Day of Private Reflection

From Wikipedia, the free encyclopedia
Jump to: navigation, search

The Day of Private Reflection is a day of remembrance created to acknowledge and reflect upon the conflict in Northern Ireland. It was proposed by Healing Through Remembering, a cross-community organisation devoted to dealing with the legacy of the conflict. The occasion sought to look toward a peaceful future, while reflecting on the violence of the past.[1][2]

The day has been held annually since 2007 on 21 June, the summer solstice; it was chosen for this date as the solstice was deemed an opportunity for looking both forward and back.[3]

The Day of Reflection was specifically mentioned by the report of the Consultative Group on the Past who recommended that it be renamed the Day of Reflection and Reconciliation.[4]

Background[edit]

A Day of Reflection was one of the six recommendations contained in the report published by the Healing Through Remembering Project in 2002. The report recommended that an annual Day of Reflection be established which would ‘initially be a day for private individual reflection’, with the purpose of the day developing over the years ‘moving from personal and organisational reflection to becoming more collective, public and shared among communities, groups, churches and organisations'; it was described as an attempt to revive the well-established practices of commemoration, which tended to focus on death and loss, with a new sense of purpose and openness to the prospects for peace and regeneration.[5]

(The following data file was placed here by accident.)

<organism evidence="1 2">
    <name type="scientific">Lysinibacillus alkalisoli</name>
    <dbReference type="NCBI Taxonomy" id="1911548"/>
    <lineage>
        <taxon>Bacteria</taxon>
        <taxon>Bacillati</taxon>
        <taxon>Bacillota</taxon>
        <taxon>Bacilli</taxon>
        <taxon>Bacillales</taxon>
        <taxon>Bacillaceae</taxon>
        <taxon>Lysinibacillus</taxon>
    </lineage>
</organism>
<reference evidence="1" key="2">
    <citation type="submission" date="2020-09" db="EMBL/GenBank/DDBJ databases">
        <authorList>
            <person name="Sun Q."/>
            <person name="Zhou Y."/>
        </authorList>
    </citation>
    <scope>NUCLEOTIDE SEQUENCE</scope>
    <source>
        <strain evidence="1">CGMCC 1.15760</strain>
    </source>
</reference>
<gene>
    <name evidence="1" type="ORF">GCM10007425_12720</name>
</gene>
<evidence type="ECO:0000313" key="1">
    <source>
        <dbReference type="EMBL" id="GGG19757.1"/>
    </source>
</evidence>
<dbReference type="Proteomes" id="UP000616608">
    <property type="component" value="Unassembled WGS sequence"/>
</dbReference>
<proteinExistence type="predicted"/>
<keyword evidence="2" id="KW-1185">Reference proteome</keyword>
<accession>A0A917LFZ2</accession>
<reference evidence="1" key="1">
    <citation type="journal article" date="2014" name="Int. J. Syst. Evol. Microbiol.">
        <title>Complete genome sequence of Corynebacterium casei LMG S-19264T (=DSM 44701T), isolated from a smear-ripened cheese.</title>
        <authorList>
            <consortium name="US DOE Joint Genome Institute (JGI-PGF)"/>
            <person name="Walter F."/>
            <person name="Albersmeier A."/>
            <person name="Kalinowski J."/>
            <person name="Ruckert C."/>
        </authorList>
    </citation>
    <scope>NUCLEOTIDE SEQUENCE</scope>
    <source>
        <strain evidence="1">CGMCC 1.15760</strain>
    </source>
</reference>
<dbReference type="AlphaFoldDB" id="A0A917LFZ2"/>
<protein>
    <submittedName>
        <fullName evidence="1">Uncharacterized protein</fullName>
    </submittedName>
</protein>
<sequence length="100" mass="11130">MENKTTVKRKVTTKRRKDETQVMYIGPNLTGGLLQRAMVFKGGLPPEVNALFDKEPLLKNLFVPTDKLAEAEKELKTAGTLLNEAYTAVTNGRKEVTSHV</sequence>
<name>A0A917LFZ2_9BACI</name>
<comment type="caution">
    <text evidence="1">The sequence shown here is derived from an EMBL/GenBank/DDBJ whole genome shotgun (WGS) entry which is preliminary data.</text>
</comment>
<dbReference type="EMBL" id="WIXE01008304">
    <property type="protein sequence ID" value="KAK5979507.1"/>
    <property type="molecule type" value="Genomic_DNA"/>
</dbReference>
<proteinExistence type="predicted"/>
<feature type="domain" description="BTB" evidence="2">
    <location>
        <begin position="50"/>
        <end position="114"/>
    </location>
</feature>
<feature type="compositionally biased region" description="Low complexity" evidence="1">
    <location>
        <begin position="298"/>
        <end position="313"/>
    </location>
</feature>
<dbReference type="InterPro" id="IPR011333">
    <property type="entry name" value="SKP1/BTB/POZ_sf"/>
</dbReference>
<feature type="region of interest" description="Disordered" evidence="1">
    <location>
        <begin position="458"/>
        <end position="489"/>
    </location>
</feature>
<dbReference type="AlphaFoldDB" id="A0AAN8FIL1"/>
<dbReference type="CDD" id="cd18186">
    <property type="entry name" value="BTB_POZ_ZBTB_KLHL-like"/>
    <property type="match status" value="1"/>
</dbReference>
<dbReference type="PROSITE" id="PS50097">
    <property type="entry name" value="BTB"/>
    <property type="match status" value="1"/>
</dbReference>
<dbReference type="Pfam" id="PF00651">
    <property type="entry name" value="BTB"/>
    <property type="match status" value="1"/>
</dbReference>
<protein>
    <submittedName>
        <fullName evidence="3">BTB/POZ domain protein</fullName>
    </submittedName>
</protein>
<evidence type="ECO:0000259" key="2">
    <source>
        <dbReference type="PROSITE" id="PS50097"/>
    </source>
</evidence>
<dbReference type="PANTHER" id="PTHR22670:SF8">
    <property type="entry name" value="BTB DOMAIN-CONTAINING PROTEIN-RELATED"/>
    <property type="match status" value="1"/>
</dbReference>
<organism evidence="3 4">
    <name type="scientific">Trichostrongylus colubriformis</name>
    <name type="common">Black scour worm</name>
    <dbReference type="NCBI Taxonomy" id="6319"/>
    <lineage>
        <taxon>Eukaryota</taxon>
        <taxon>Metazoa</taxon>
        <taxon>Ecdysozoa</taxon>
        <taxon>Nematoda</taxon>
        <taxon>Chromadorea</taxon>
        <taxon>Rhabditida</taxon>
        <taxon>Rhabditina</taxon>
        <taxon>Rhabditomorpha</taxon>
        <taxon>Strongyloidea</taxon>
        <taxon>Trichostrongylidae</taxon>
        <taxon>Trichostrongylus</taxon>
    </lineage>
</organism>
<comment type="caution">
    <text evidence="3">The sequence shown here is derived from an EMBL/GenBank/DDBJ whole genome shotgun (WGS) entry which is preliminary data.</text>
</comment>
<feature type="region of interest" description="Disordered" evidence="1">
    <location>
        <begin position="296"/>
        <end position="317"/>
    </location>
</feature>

In 2004 a sub group of people of diverse backgrounds was established within the Healing Through Remembering initiative to explore ways of taking forward the original recommendation. Initially the sub group commissioned and conducted research to inform their work including research looking at days of reflection in an international context, research exploring potential dates on which a Day of Reflection might take place locally and a scoping study to assess local views on the idea and practical steps which could be taken to make a Day of Reflection a reality.

In May 2006 the sub group met to consider the results of the research and the scoping study and to form a strategy for its ongoing work. As part of the Sub Group strategy it was agreed to initiate the holding of a ‘private Day of Reflection’ on 21 June 2007,[6] as a first stage to stimulating debate and continuing exploration of the viability of the original HTR recommendation. In light of the response to the Day of Private Reflection 2007, the Sub Group organised a further Day of Private Reflection on 21 June 2008.

See also[edit]

References[edit]

  1. ^ "Reflections of a troubled NI past". BBC News. BBC. 21 June 2007. Retrieved 19 February 2009. 
  2. ^ "Embassy of the U.S. London: Current Issues: Northern Ireland: U.S. Consul General in Belfast Hosts Gathering For Families of the Disappeared". London.usembassy.gov. 2007-06-21. Archived from the original on 2008-09-05. Retrieved 2009-02-21. 
  3. ^ "HTR - Day of Private Reflection: About the Day". Dayofreflection.com. Retrieved 19 February 2009. 
  4. ^ [1] Archived February 5, 2009, at the Wayback Machine.
  5. ^ Smyth, Geraldine; Lesley Carroll (2008). Wisdom To Know The Difference. Ecumenics from the Rim. LIT Verlag. p. 167. ISBN 3-8258-0637-5. 
  6. ^ Jonathan Stewart (2007-06-20). "Northern Ireland News - Policing Board supports 'Day of Private Reflection'". 4ni.co.uk. Archived from the original on 2011-06-05. Retrieved 2009-02-21. 

External links[edit]